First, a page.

Saturday, 12/11, brought with it colliding weather fronts with relentless rainfall, changing to sleet, and eventually snow. We crept along I-80 towards my hometown territory in East-Central Iowa. The status of the roads was a reminder of arriving in my home state with the challenges that are faced this time of year with wintry weather. Today we were on a memorable pilgrimage that began last June. (In June I discovered a small flat stone on my parents’ tombstone, which I took with me and skipped on the waters of Slumbay in Lochcarron, Scotland. At the grave of my Great-Grandparents McLennan, I gathered an oak leaf, which I set free in Stromemeanach, Scotland.) While in Scotland last summer, I collected small stones at the ruins of Stromemeanach and shells from the shores of Slumbay to bring back to Iowa. Our first stop on today’s pilgrimage was at Kent Cemetery, where my Great-Great Grandmother Catherine MacKay McLennan is buried along with some of her children. In the biting wind and falling snow, I left a small stone and shell at their grave sites. The next stop was at Rector Cemetery, roughly 4 miles away, where my parents Charles and Betty are buried. Country cemeteries have a quaintness and calm not found elsewhere. Because my mother had selected Rector for her burial place, I feel a sense of home and peace there. At my parents’ grave, I left my gifts of a stone and shell along with a few tears that flowed out of love and respect. It was from their map that I discovered last winter, that we created our itinerary to Scotland. Onward to Belle Plaine, my home town, we trekked. (Steve did an awesome job of negotiating the snow-covered and slippery roads as well as the lanes through the cemeteries.) Along this stretch of the drive, we passed Kathi’s childhood farm and I couldn’t help but think of the times that my siblings and I joined my Dad to milk their cows while Kathi and her family was on vacation. I also thought back to some great 4-H hayrides through the old pioneer cemetery on the hillside adjacent to their property.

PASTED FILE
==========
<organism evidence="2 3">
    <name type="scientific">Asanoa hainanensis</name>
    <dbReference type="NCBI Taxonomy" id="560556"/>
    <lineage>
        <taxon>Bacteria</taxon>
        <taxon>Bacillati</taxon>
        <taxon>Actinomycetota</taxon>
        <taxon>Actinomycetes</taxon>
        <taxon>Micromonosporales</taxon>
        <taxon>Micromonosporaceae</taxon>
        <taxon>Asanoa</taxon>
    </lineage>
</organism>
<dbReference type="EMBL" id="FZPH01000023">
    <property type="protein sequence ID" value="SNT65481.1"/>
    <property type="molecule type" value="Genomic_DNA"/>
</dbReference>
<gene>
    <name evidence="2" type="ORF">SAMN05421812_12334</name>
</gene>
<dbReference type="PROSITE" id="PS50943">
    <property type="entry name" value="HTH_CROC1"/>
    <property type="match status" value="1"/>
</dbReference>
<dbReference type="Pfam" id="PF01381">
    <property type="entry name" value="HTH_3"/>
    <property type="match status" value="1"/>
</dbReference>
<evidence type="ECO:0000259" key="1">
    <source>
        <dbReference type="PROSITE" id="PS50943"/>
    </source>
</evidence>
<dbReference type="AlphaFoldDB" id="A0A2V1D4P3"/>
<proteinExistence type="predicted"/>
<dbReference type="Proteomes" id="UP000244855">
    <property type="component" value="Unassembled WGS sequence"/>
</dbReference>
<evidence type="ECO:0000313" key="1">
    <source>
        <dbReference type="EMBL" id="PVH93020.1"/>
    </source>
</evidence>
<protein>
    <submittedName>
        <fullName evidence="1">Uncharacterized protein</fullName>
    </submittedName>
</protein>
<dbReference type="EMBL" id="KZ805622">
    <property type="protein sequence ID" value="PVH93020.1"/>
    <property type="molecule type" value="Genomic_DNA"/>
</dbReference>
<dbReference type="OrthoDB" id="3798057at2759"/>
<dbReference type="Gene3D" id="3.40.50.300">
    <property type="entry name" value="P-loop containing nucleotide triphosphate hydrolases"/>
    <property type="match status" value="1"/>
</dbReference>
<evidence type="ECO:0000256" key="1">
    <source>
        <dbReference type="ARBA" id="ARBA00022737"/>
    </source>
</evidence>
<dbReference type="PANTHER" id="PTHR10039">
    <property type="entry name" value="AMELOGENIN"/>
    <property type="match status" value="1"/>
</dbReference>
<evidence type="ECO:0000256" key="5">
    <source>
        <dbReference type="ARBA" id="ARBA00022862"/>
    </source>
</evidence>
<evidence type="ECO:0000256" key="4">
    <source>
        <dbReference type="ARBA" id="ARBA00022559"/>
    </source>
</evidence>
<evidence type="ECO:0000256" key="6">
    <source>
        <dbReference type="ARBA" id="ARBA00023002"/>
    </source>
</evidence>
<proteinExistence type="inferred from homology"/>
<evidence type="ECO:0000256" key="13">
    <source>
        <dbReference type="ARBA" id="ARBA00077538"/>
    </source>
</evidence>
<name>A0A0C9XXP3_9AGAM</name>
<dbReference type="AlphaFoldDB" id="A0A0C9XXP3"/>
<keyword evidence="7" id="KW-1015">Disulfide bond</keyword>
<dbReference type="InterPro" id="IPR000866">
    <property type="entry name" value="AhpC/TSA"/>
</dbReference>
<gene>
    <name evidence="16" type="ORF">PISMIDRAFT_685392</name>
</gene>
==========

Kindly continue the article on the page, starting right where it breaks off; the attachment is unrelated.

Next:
The final cemetery stop was at Oak Hill Cemetery, where we paused at my Grandparents McLennan’s graves to leave the precious tokens from Scotland. It was at Great-Grandparents Lachlan and Lodosca’s where I felt the deepest connections. If it wasn’t for Lachlan’s journal, I doubt we would have made the trip to Scotland. Knowing that he loved to skip stones on Slumbay and that he labored heavily in Stromeaneach alongside his parents and siblings, we were greatly indebted to him for his memoirs and his knack for story-telling, which gave us a greater appreciation of their home back in the Scottish Highlands. I felt incredible relief, knowing that from our ancestors’ homeland of Scotland, minuscule treasures came home to them.